Even before the landmark “Pullman” case in 2003 in which a co-op board and shareholders voted unanimously to evict an especially troublesome and disruptive shareholder from their building—New York co-op residents have grumbled about “objectionable tenants” and how to deal with them. The term “objectionable” is subjective, and the behavior that can fall under that label ranges from constant noise and offensive cooking smells to ranting at and even assaulting neighbors or board members in the lobby.
Punching or threatening someone is clearly an actionable offense, same as dealing drugs or running an unlicensed business out of one’s apartment. But residents who are a perpetual pain-in-the-neck for their boards, or who constantly bicker with their neighbors over every little thing may not be “objectionable” in the strictest legal sense, but their behavior still negatively impacts the quality of life in their building. What’s to be done?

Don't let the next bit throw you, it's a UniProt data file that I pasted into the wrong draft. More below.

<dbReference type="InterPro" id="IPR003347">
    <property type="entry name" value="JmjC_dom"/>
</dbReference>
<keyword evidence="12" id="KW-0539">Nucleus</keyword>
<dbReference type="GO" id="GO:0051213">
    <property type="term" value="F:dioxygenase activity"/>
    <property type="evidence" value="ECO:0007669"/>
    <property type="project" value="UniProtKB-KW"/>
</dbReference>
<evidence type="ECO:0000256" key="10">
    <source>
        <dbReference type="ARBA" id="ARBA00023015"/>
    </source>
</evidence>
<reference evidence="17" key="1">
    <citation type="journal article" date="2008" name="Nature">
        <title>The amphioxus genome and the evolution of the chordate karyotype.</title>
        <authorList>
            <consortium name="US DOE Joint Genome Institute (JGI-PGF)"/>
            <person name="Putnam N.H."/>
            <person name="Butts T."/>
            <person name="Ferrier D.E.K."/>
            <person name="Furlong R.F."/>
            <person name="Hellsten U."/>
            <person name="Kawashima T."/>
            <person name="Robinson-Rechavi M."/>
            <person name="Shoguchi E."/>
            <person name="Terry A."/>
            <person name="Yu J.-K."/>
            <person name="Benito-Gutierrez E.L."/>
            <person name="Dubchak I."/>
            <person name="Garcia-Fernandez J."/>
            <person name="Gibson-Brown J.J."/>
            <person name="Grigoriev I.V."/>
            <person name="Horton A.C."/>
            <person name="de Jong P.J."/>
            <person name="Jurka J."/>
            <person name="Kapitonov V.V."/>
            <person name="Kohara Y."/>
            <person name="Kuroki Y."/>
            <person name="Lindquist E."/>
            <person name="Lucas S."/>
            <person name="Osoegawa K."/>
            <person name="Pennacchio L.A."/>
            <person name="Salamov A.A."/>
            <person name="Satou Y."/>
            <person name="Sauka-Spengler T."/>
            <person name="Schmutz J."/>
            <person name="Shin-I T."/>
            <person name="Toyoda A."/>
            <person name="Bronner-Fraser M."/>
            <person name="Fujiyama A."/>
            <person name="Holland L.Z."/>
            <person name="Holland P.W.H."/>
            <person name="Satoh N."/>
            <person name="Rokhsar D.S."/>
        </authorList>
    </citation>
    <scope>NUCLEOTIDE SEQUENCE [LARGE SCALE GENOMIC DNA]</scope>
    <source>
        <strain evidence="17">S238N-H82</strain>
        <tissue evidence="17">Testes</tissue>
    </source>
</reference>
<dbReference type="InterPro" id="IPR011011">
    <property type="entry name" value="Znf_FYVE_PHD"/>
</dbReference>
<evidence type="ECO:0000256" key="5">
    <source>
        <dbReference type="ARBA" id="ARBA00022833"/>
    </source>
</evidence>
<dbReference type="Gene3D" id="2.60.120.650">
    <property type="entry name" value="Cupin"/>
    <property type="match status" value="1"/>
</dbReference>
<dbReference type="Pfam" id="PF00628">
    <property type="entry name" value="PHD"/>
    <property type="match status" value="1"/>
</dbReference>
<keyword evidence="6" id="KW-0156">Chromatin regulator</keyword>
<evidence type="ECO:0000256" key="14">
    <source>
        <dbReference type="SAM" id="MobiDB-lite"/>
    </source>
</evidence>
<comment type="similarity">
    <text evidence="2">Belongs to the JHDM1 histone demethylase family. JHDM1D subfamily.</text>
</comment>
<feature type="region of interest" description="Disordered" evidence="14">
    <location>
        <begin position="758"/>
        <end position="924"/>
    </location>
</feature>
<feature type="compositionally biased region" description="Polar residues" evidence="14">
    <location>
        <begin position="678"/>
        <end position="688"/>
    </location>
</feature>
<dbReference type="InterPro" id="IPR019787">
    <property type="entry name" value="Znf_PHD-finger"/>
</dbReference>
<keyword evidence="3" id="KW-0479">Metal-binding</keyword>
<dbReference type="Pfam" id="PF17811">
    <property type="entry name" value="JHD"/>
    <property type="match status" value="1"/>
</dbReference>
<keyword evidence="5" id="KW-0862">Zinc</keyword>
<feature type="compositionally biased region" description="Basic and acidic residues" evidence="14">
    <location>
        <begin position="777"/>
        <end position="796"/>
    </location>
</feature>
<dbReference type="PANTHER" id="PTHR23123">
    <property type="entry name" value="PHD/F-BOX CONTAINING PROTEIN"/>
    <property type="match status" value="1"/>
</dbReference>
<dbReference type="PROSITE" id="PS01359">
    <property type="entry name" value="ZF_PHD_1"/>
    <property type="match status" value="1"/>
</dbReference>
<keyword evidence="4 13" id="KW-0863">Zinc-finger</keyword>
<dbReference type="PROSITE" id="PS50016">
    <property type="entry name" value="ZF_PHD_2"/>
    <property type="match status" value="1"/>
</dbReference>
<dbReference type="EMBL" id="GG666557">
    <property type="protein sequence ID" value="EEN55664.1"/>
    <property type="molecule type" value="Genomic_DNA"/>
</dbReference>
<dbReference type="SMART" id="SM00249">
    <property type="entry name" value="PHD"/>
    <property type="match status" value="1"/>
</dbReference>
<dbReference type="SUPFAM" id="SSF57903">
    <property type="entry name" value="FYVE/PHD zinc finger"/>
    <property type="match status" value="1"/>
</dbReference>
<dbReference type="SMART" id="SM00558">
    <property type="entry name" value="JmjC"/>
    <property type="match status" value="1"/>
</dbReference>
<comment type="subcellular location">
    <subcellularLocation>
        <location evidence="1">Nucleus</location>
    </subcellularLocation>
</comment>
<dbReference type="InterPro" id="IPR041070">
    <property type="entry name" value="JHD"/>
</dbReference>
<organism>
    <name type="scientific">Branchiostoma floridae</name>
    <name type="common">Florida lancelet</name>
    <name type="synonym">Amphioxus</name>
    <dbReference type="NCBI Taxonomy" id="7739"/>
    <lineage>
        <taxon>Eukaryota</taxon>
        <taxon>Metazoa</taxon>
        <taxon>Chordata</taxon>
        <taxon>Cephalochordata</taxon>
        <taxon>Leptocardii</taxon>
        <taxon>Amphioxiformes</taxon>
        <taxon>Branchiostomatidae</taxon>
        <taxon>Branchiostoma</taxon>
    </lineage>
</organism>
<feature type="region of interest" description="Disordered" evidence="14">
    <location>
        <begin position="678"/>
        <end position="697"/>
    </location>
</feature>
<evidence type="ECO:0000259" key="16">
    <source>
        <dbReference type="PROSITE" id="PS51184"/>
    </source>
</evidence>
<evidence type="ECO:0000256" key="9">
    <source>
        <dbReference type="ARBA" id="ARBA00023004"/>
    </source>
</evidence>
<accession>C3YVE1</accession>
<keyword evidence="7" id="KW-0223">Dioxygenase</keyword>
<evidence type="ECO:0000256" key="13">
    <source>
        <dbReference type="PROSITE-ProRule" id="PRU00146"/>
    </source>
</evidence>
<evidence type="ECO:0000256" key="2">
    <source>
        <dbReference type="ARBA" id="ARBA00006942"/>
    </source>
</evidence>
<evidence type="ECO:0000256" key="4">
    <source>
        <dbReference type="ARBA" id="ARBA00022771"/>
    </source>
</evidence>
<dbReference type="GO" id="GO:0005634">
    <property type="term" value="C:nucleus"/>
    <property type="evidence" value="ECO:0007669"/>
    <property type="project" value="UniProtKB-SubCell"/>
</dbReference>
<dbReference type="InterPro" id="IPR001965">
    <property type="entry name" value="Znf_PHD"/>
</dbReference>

Anytime more than one person occupies the same living space—as anyone who has ever had a roommate, spouse, child, or needy pet well knows—conflicts inevitably arise. In co-op and condo buildings, these conflicts tend not to be violent, felonious, or an obvious case of good pitted against evil. Rather, the problems stem from different interpretations of things like noise level.
“Noise is a very, very common problem,” says Andrew Brucker, a partner at Schechter & Brucker, PC, a law firm in Manhattan. “So common, it’s to be expected when these problems crop up.”
Just how much noise is permissible is covered in a building’s house rules, of course—but that’s small consolation to the person living underneath the guitarist of a heavy metal cover band who likes to practice into the wee hours of the morning.